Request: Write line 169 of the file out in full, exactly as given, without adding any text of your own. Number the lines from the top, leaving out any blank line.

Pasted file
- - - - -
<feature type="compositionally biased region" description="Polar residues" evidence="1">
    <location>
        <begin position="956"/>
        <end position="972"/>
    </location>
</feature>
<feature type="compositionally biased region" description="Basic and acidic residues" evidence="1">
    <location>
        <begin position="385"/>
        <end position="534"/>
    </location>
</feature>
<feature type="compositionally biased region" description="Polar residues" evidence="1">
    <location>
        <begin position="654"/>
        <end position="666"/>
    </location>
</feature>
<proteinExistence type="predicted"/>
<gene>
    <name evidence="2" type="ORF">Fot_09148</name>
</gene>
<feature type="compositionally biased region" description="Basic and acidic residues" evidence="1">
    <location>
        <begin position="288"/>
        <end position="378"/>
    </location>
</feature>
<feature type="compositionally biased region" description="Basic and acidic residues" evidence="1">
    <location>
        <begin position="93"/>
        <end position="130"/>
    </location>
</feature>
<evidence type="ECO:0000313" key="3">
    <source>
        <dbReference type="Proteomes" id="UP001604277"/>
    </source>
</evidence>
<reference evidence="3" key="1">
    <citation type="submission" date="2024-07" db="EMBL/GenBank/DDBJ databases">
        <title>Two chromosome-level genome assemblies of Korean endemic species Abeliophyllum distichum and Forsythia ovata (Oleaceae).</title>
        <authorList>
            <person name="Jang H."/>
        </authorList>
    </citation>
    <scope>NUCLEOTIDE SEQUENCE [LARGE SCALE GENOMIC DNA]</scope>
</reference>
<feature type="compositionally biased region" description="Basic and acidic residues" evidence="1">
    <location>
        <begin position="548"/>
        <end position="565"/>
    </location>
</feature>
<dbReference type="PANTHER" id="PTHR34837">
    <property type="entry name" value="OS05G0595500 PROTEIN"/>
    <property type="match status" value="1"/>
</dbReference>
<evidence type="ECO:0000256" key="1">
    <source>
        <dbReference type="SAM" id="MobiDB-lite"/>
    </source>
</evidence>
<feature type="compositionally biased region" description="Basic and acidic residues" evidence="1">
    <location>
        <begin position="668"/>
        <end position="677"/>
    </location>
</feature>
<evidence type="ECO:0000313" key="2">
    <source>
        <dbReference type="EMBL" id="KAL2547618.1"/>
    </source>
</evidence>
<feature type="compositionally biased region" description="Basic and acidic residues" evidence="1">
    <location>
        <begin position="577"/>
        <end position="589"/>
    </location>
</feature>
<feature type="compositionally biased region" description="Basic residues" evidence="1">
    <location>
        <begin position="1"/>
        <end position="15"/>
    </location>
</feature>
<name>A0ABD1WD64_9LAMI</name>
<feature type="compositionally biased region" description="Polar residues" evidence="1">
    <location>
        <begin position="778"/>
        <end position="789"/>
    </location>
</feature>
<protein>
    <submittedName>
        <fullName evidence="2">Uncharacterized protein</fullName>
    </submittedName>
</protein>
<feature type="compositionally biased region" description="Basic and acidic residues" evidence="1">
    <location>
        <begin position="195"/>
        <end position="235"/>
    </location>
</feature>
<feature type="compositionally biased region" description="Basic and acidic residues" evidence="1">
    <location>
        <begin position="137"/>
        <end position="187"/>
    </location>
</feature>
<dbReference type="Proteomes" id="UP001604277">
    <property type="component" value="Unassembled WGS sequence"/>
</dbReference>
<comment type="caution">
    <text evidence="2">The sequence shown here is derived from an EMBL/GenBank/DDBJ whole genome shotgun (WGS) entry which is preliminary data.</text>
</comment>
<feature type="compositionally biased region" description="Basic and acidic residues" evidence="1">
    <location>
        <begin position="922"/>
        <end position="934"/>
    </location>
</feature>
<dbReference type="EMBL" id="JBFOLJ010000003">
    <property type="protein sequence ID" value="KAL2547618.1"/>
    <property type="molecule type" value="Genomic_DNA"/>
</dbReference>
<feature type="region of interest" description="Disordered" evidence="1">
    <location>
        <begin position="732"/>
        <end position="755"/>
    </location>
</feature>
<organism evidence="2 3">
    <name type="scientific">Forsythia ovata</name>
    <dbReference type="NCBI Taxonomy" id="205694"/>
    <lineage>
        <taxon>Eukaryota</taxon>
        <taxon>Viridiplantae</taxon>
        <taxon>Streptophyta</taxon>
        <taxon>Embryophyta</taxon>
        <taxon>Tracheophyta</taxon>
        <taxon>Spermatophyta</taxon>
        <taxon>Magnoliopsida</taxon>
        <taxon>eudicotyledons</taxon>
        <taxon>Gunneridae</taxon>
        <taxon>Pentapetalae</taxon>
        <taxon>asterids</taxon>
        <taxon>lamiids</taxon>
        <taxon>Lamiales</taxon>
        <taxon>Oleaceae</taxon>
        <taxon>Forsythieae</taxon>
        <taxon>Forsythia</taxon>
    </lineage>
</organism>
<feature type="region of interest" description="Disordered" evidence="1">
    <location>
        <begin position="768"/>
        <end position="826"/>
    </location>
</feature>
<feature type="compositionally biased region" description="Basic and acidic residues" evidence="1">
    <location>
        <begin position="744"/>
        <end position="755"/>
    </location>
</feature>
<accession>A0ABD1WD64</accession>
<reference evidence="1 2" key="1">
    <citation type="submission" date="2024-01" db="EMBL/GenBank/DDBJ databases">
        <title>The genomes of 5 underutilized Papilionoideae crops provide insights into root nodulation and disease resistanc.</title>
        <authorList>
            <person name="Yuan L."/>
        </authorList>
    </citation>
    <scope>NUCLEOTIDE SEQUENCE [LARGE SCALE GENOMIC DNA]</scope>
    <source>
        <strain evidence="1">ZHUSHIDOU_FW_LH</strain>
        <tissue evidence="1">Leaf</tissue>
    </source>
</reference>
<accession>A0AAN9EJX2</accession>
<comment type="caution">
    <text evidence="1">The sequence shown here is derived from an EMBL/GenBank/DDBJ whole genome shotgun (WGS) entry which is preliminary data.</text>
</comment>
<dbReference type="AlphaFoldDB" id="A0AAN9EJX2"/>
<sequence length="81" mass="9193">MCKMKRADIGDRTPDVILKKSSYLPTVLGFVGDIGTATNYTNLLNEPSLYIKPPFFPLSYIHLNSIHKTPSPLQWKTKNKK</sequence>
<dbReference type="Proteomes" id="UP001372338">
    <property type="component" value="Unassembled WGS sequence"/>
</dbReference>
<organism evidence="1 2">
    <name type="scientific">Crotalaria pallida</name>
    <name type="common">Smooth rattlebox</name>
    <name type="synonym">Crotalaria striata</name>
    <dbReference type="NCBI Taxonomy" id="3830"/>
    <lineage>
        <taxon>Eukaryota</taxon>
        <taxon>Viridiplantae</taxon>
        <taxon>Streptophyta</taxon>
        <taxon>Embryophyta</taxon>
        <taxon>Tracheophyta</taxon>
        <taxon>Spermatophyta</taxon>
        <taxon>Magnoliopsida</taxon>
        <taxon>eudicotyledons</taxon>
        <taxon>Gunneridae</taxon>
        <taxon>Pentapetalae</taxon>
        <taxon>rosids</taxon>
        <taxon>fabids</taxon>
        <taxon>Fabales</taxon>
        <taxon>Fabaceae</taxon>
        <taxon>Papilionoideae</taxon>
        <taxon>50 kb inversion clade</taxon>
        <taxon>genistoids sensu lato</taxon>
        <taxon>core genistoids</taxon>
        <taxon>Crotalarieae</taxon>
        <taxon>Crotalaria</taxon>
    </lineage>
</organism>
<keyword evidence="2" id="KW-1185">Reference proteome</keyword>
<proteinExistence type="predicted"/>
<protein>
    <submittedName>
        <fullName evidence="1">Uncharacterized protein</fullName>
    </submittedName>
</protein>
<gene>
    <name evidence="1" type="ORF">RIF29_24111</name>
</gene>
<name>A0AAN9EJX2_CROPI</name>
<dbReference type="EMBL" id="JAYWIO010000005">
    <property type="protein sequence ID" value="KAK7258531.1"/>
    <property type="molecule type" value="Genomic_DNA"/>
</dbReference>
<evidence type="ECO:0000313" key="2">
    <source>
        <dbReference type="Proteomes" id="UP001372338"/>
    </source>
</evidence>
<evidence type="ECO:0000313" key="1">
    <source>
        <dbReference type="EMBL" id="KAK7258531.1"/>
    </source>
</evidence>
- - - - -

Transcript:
    <citation type="submission" date="2024-01" db="EMBL/GenBank/DDBJ databases">